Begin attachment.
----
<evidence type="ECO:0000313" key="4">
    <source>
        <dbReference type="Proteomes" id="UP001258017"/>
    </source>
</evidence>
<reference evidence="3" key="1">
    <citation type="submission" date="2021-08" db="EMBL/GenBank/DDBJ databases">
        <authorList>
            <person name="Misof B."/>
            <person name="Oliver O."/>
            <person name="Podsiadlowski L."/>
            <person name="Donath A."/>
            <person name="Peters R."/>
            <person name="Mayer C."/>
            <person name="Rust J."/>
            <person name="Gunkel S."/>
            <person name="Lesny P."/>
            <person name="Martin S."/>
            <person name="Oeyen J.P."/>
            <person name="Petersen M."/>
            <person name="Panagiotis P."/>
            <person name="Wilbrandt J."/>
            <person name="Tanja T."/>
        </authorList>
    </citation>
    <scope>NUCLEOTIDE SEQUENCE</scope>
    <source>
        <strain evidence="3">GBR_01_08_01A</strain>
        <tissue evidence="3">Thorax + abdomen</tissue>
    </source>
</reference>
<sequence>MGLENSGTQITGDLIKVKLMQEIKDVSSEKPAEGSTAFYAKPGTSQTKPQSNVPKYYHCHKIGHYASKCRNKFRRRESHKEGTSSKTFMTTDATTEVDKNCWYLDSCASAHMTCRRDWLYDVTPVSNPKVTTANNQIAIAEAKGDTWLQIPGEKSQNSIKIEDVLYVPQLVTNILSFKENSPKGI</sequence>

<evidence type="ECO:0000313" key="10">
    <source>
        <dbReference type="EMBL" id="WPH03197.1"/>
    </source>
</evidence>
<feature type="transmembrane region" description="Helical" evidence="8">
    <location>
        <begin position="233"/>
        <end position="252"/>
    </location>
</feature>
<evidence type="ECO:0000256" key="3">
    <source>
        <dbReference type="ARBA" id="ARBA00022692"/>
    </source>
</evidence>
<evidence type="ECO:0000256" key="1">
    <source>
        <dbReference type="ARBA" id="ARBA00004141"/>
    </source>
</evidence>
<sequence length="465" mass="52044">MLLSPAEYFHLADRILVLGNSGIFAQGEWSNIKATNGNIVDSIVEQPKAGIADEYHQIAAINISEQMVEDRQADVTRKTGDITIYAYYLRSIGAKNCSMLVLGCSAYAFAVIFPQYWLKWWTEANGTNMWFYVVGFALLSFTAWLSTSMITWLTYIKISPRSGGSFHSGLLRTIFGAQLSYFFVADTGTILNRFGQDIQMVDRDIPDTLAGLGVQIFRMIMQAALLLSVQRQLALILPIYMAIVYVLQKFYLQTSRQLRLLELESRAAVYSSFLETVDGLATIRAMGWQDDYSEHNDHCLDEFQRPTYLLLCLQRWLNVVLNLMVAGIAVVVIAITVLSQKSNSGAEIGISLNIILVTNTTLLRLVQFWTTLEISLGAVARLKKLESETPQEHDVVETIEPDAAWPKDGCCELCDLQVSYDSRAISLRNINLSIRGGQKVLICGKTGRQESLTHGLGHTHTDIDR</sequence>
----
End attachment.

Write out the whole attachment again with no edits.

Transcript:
<evidence type="ECO:0000313" key="4">
    <source>
        <dbReference type="Proteomes" id="UP001258017"/>
    </source>
</evidence>
<reference evidence="3" key="1">
    <citation type="submission" date="2021-08" db="EMBL/GenBank/DDBJ databases">
        <authorList>
            <person name="Misof B."/>
            <person name="Oliver O."/>
            <person name="Podsiadlowski L."/>
            <person name="Donath A."/>
            <person name="Peters R."/>
            <person name="Mayer C."/>
            <person name="Rust J."/>
            <person name="Gunkel S."/>
            <person name="Lesny P."/>
            <person name="Martin S."/>
            <person name="Oeyen J.P."/>
            <person name="Petersen M."/>
            <person name="Panagiotis P."/>
            <person name="Wilbrandt J."/>
            <person name="Tanja T."/>
        </authorList>
    </citation>
    <scope>NUCLEOTIDE SEQUENCE</scope>
    <source>
        <strain evidence="3">GBR_01_08_01A</strain>
        <tissue evidence="3">Thorax + abdomen</tissue>
    </source>
</reference>
<sequence>MGLENSGTQITGDLIKVKLMQEIKDVSSEKPAEGSTAFYAKPGTSQTKPQSNVPKYYHCHKIGHYASKCRNKFRRRESHKEGTSSKTFMTTDATTEVDKNCWYLDSCASAHMTCRRDWLYDVTPVSNPKVTTANNQIAIAEAKGDTWLQIPGEKSQNSIKIEDVLYVPQLVTNILSFKENSPKGI</sequence>

<evidence type="ECO:0000313" key="10">
    <source>
        <dbReference type="EMBL" id="WPH03197.1"/>
    </source>
</evidence>
<feature type="transmembrane region" description="Helical" evidence="8">
    <location>
        <begin position="233"/>
        <end position="252"/>
    </location>
</feature>
<evidence type="ECO:0000256" key="3">
    <source>
        <dbReference type="ARBA" id="ARBA00022692"/>
    </source>
</evidence>
<evidence type="ECO:0000256" key="1">
    <source>
        <dbReference type="ARBA" id="ARBA00004141"/>
    </source>
</evidence>
<sequence length="465" mass="52044">MLLSPAEYFHLADRILVLGNSGIFAQGEWSNIKATNGNIVDSIVEQPKAGIADEYHQIAAINISEQMVEDRQADVTRKTGDITIYAYYLRSIGAKNCSMLVLGCSAYAFAVIFPQYWLKWWTEANGTNMWFYVVGFALLSFTAWLSTSMITWLTYIKISPRSGGSFHSGLLRTIFGAQLSYFFVADTGTILNRFGQDIQMVDRDIPDTLAGLGVQIFRMIMQAALLLSVQRQLALILPIYMAIVYVLQKFYLQTSRQLRLLELESRAAVYSSFLETVDGLATIRAMGWQDDYSEHNDHCLDEFQRPTYLLLCLQRWLNVVLNLMVAGIAVVVIAITVLSQKSNSGAEIGISLNIILVTNTTLLRLVQFWTTLEISLGAVARLKKLESETPQEHDVVETIEPDAAWPKDGCCELCDLQVSYDSRAISLRNINLSIRGGQKVLICGKTGRQESLTHGLGHTHTDIDR</sequence>